• The evidence revealed that increasing alcohol price may have distributional impacts on different population groups; however the impact on some of these population groups is under researched and some findings are mixed, therefore it is difficult to draw any firm conclusions. The evidence reviewed tends to suggest that increasing alcohol price reduces heavy drinking and some studies also suggest that heavy drinkers may be more affected by price increases than responsible moderate or occasional drinkers.
• The evidence supports the general principle that increasing alcohol price reduces alcohol consumption by young people and also suggests that binge, hazardous, harmful and younger drinkers tend to choose cheaper alcoholic beverages.
• Little is known about the impact of increasing alcohol price on different income groups. Findings are limited to two studies; one of which indicates that low socio-economic groups may be more responsive to changes in alcohol affordability whilst the other reported that all income groups purchased low price off sales alcohol, although low income groups were less likely to purchase off sales alcohol at all.
• Available research on the economic impacts of different alcohol pricing policies and the exact magnitude of effects which each pricing policy may have is very limited.
• Evidence around how the alcohol industry may be affected by pricing policies is limited to findings from one small scale study, which only provides an indication of the way in which the UK alcohol market may react. Evidence from this study indicates that major retailers may benefit more from pricing policies than producers, and that both producers and supermarkets (and to some degree the on trade) may adopt strategies to avoid potential losses or to keep prices the same following an introduction of a pricing policy.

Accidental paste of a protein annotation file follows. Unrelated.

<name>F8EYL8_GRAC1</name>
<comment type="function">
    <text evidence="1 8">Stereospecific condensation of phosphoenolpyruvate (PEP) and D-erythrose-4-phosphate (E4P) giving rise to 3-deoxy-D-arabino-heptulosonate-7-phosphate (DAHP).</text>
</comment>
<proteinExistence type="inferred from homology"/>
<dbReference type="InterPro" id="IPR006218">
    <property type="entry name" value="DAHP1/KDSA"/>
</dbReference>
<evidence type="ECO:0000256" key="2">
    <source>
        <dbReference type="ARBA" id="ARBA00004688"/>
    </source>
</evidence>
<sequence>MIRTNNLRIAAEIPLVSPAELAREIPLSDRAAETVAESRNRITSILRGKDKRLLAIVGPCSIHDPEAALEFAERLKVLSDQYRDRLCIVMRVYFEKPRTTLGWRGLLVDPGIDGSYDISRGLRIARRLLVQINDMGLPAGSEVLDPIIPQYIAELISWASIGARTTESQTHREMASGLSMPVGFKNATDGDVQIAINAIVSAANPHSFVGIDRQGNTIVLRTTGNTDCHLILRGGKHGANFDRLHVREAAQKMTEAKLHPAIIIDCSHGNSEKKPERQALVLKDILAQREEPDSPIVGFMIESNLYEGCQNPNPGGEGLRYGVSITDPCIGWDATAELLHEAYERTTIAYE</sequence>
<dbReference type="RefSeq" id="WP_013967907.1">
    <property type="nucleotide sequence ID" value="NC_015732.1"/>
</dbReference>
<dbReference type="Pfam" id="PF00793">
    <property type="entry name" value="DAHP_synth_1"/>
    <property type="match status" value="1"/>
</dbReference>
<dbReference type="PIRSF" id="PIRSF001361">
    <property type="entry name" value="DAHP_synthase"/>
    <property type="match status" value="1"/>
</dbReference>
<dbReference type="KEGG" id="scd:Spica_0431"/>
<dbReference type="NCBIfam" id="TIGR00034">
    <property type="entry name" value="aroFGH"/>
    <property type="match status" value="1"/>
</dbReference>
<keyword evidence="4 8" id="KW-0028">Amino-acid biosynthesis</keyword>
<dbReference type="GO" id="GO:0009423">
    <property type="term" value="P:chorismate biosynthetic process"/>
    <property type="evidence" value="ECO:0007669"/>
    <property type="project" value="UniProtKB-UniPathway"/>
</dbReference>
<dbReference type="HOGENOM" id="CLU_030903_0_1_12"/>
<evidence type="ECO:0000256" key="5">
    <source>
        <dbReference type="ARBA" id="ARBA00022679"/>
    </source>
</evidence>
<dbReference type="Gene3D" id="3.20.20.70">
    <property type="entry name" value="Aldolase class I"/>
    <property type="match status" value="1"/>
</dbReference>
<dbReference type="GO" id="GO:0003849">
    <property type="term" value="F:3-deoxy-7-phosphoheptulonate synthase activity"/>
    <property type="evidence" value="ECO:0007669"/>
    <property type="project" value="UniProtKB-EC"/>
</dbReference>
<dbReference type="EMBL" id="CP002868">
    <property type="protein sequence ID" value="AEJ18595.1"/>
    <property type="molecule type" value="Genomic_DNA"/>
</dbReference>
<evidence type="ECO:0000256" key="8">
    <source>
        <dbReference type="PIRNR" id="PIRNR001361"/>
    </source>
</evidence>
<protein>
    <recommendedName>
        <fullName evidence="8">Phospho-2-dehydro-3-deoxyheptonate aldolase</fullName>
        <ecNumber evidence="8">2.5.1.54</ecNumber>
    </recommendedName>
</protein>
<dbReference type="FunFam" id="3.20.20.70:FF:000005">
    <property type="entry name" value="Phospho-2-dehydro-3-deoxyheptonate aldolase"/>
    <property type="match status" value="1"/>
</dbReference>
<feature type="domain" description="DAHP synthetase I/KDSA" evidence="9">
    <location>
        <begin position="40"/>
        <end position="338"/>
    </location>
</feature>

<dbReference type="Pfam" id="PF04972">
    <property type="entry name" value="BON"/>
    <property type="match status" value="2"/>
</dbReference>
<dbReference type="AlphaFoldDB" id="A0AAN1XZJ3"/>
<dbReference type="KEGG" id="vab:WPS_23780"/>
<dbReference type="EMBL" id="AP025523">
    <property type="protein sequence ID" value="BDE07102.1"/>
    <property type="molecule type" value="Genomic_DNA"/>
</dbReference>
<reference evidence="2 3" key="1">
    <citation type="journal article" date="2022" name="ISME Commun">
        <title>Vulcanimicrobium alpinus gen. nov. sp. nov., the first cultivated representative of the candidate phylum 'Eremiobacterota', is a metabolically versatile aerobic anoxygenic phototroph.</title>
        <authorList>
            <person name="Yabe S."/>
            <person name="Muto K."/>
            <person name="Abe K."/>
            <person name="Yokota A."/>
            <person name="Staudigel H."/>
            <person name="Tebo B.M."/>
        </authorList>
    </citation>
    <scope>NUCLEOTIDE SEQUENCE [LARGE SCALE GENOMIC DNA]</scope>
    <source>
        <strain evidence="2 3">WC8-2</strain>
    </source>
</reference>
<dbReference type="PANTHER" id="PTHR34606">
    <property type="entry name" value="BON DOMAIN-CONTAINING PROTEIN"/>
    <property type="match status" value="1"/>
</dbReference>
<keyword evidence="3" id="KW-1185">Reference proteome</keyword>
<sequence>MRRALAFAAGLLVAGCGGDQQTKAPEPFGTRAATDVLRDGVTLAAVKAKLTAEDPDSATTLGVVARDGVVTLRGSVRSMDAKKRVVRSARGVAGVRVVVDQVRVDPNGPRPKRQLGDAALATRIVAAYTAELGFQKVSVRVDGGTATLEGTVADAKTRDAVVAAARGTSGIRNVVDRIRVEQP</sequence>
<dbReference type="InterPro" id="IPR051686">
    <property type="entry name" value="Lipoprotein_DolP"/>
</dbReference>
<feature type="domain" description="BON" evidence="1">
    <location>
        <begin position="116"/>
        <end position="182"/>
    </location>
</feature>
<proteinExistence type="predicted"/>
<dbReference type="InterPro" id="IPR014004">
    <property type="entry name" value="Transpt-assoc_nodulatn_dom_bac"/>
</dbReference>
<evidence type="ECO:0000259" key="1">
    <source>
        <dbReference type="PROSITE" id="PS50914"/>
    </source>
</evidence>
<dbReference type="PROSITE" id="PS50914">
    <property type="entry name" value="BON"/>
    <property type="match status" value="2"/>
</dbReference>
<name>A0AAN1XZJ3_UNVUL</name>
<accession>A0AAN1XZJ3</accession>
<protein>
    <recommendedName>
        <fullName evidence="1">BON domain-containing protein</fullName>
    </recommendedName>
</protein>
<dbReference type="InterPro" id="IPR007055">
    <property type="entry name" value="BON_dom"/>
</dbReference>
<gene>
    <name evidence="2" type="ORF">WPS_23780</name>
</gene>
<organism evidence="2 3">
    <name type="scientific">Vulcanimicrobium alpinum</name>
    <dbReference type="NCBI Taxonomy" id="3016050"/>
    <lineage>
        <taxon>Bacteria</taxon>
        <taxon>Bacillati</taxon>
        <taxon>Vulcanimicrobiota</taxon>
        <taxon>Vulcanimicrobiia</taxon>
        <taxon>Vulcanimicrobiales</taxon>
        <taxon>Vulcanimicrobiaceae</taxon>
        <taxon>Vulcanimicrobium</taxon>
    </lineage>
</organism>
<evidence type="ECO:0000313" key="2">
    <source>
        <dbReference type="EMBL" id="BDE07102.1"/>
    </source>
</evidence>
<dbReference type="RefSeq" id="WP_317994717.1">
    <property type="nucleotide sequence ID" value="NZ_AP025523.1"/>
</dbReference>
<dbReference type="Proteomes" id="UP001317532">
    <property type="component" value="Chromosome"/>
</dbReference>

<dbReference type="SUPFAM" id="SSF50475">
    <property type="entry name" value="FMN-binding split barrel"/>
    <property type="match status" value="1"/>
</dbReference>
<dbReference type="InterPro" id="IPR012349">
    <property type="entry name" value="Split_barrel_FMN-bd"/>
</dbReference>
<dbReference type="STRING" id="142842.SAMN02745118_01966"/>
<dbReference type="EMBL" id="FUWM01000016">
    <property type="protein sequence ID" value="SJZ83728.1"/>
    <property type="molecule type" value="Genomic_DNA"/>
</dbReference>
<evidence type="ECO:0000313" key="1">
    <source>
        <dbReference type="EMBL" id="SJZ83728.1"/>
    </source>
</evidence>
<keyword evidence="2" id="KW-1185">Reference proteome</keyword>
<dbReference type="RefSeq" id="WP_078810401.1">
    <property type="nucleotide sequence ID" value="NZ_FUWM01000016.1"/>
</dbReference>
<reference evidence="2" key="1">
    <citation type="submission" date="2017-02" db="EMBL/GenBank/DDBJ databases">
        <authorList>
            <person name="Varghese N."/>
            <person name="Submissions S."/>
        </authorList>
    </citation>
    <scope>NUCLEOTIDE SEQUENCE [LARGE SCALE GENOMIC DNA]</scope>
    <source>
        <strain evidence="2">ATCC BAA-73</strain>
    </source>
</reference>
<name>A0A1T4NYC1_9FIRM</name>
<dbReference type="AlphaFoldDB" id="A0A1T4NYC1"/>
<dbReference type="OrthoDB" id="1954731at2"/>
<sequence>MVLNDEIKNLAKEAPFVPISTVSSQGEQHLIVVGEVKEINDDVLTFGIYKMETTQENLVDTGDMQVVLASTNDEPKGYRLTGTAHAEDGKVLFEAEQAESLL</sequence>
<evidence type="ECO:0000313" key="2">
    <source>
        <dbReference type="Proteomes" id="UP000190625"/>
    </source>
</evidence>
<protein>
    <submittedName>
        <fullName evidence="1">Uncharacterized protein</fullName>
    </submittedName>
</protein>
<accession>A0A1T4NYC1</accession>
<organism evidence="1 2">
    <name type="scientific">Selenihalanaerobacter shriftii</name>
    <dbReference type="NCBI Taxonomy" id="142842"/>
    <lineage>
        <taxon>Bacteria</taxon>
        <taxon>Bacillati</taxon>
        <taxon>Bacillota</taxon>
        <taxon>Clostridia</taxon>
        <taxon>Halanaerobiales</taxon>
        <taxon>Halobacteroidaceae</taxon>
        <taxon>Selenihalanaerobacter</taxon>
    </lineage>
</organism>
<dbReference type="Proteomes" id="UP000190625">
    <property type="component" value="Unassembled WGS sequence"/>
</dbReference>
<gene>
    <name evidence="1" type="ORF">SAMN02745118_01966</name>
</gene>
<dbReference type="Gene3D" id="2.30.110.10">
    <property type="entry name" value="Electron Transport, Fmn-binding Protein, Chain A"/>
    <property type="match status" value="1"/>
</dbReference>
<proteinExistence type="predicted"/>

• Much of the evidence base on alcohol pricing and criminal harm related to alcohol consumption is not UK-based. The degree of transferability of findings may vary depending on the country where the research was undertaken. UK-based research is mainly limited to economic modelling studies with relatively few evaluations of alcohol pricing changes.
On balance the international evidence base suggests that policies designed to increase the price of alcohol may be effective in reducing the harms caused by alcohol. However, alcohol price is only one factor that may affect levels of alcohol consumption, with individual, cultural, situational and social factors also influential.
This review has highlighted that a number of potential impacts of increasing alcohol price are currently under researched. The evidence revealed that there is limited UK-based research on alcohol pricing and criminal harm related to alcohol consumption, with UK evidence, in the main, limited to theoretical economic modelling studies. The evidence base for a link between alcohol pricing and crime is less comprehensive than that between alcohol price and consumption and alcohol price and health harms. Although evidence for a link between alcohol price and crime suggests that price increases tend to be associated with reductions in crime, this relationship is not linear and the evidence base is not able to support a direct causal link. For individual crime types rather than overall crime, the evidence base for a link between alcohol price and violence is largest with the balance of evidence tending to support this link.
Less is known about the potential distributional impacts on specific population groups, such as the impact on different income groups or how policies will impact on the majority of responsible drinkers, with the body of evidence tending to focus on impacts to heavier and younger drinkers. Little is known about how the alcohol industry may be affected by alcohol pricing policies.
On the basis of the evidence reviewed, it is not possible to determine which alcohol pricing policies may be the most effective.
commentary This review draws on the following research and reviews also represented in the Effectiveness Bank database:
Independent review of the effects of alcohol pricing and promotion
Alcohol pricing, consumption and criminal harm: a rapid evidence assessment of the published research literature
Economic impacts of alcohol pricing policy options in the UK
Purchasing patterns for low price off sales alcohol: evidence from the Expenditure and Food Survey
and also on:
Market research examining public perceptions of alcohol pricing.
Last revised 09 February 2011